The opinions expressed by contributors are their own and do not necessarily represent the views of RedState.com.
San Francisco’s Department of Elections Director John Arntz, who local news outlet Misson Local says “oversees one of the few San Francisco departments that unambiguously accomplishes its core mission,” will not have his contract renewed despite his stellar performance. The reason? He does not fit in the city’s “racial equity plan.” I think we know what that means, right?
In 4-2 vote Wednesday, the city’s Elections Commission voted not to grant Arntz a new term for the job he’s had for 20 years.
Elections Commissioner Cynthia Dai, who was one of the “no” votes, said the quiet part out loud: this wasn’t about conduct. It was about skin color (emphasis mine):
“Our decision wasn’t about your performance, but after twenty years we wanted to take action on the City’s racial equity plan and give people an opportunity to compete for a leadership position,” reads an email sent from commission president Chris Jerdonek to Arntz. “We also wanted to allow enough time for a fair and equitable process and conduct as broad a search as possible.”
It definitely doesn’t seem fair and equitable if you’re John Arntz. The move comes despite the commission itself saying multiple times that Arntz was a terrific leader:
In 2021, the Elections Commission wrote to the mayor that “San Francisco runs one of the best elections in the country and we believe this transparent process has allowed us to continue to improve our elections.” In 2020 it wrote him a commendation “for his incredible leadership…”
Outrage came swiftly, even among other city officials:
Mayor London Breed thought the decision was ill-advised, writing, “Rather than working on key issues to recover and rebuild our City, this is a good example of unfair politicization of a key part of our government that is working well for the voters of this city.”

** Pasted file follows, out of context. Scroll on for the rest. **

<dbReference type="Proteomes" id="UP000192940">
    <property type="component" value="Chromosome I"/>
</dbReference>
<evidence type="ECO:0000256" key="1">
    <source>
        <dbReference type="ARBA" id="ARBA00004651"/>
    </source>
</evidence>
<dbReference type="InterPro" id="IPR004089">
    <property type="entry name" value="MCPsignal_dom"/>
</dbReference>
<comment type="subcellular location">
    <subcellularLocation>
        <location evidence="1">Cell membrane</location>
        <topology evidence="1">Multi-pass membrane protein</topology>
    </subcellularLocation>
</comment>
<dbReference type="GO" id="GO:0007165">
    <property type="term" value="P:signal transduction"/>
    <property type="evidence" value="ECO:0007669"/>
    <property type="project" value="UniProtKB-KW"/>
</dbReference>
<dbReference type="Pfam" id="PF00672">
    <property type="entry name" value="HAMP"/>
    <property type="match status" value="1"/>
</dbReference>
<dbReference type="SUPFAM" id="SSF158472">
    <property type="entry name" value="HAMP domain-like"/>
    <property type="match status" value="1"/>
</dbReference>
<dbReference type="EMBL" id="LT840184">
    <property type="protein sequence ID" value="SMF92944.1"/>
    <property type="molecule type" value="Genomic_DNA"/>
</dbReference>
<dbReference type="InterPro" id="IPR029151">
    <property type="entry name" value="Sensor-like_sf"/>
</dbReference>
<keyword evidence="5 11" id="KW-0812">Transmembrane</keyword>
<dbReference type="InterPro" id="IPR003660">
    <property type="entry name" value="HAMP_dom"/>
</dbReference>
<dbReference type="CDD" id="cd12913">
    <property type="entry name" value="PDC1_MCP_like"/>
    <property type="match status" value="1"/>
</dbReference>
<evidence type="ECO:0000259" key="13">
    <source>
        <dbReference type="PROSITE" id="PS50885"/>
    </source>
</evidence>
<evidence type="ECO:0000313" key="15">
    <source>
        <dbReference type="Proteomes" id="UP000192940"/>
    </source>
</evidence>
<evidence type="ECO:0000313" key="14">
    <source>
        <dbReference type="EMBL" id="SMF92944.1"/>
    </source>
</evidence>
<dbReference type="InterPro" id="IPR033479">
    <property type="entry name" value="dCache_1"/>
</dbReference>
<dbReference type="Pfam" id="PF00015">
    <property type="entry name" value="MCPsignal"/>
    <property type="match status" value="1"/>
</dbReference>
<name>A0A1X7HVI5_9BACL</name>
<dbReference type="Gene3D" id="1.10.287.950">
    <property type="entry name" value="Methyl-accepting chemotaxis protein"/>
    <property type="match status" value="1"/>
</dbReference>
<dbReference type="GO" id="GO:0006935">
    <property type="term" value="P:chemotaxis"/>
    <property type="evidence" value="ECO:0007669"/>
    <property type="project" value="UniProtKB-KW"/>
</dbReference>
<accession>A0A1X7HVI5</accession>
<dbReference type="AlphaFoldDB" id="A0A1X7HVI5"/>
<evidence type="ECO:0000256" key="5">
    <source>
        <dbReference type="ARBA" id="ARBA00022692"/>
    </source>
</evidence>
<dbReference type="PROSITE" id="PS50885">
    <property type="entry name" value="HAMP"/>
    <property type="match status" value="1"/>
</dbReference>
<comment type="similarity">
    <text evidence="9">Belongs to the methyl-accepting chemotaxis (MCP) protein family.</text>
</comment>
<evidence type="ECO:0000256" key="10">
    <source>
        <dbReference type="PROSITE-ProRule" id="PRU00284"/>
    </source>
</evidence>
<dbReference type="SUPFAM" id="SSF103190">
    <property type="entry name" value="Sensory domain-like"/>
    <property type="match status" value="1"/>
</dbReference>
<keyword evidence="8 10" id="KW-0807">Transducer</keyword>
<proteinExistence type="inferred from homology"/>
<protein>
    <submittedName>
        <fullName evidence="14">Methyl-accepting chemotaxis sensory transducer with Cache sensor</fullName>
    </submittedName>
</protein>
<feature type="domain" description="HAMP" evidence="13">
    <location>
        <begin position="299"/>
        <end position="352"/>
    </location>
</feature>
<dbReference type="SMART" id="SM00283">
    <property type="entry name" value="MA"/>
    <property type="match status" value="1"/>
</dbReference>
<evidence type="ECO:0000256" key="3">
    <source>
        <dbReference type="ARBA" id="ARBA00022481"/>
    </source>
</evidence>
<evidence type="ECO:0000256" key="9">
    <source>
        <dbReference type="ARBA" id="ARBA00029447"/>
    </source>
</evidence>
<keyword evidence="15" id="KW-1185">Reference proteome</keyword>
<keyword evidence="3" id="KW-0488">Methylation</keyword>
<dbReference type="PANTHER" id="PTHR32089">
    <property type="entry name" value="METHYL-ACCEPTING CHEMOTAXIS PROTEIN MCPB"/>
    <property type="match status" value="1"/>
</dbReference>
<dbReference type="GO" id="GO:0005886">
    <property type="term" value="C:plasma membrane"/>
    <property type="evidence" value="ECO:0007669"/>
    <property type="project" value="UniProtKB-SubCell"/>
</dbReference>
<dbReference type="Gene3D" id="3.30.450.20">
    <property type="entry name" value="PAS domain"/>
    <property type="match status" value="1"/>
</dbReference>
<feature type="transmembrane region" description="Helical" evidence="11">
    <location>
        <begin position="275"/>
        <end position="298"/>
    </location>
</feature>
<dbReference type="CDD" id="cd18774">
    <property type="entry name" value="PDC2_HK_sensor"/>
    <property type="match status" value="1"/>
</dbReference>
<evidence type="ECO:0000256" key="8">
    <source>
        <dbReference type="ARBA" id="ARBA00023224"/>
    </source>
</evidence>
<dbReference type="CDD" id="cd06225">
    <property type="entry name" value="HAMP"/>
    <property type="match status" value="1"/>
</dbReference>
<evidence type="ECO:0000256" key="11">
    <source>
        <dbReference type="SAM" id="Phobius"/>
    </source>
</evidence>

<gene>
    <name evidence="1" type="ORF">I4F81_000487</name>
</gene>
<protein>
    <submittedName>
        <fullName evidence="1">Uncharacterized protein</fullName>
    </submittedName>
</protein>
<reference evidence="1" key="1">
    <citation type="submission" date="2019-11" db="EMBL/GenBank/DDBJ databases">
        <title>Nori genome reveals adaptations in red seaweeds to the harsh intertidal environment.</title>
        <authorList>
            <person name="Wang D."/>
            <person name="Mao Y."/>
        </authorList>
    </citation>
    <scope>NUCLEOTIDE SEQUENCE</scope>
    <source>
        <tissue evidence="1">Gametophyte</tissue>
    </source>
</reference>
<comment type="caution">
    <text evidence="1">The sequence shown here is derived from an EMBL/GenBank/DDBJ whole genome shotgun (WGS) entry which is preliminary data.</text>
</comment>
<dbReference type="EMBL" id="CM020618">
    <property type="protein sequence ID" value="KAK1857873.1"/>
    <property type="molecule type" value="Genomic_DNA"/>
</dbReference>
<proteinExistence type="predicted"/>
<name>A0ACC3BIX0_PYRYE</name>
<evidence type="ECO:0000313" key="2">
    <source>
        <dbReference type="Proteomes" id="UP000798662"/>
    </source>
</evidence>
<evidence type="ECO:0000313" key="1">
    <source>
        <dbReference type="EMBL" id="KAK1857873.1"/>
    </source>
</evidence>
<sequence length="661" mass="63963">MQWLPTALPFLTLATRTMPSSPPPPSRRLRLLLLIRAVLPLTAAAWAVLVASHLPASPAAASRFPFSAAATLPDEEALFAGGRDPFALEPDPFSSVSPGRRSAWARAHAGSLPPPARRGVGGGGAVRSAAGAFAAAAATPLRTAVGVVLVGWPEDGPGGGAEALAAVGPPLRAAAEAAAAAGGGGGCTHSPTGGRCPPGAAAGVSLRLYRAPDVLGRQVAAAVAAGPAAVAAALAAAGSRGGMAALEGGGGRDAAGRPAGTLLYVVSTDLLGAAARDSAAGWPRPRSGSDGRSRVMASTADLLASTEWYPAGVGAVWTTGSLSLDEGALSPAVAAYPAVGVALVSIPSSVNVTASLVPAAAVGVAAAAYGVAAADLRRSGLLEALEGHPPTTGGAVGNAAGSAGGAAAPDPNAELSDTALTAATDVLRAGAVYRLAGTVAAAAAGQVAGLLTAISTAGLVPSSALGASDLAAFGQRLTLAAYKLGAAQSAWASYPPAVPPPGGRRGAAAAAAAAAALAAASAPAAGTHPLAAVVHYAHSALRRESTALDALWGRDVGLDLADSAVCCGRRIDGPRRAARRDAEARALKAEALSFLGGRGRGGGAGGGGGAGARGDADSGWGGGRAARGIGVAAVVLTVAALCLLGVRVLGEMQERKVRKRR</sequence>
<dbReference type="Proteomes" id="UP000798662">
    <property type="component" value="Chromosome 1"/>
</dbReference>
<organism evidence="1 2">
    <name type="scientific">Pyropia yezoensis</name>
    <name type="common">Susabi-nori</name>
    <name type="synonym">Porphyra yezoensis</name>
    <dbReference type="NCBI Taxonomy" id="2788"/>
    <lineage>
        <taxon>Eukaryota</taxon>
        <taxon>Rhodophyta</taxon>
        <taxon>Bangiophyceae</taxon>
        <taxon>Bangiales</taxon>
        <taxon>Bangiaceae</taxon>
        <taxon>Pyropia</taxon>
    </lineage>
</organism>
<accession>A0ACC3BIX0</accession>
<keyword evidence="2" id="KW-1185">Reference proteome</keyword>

Even his own employees backed Arntz:
All 12 of the managers in Arntz’s department, without his knowledge, wrote a letter to the commission ahead of time pleading with them to re-appoint him. Their input was disregarded and, during Wednesday’s meeting, their letter does not appear to have been acknowledged.
City attorney David Chiu was among those who were flummoxed by the decision:
I think some folks have forgotten the history of this department.
Before Director Arntz we had five directors in as many years, ballot boxes floating in the bay and an intense lack of confidence in city elections. Many of us are mystified.
It’s hard to see this as anything other than racial discrimination. Arntz was invited to re-apply for the job, but one can imagine that he would not feel good about his prospects when they seem intent on giving him the boot after 20 years of successful service.
Sometimes I think we’re going backward on racial issues in this country, not forward. In San Francisco, it would seem they’re openly saying they’re ousting this guy for one reason and one reason only: his skin color. That certainly wasn’t the type of world Dr. Martin Luther King Jr. envisioned in his “I Have a Dream” speech.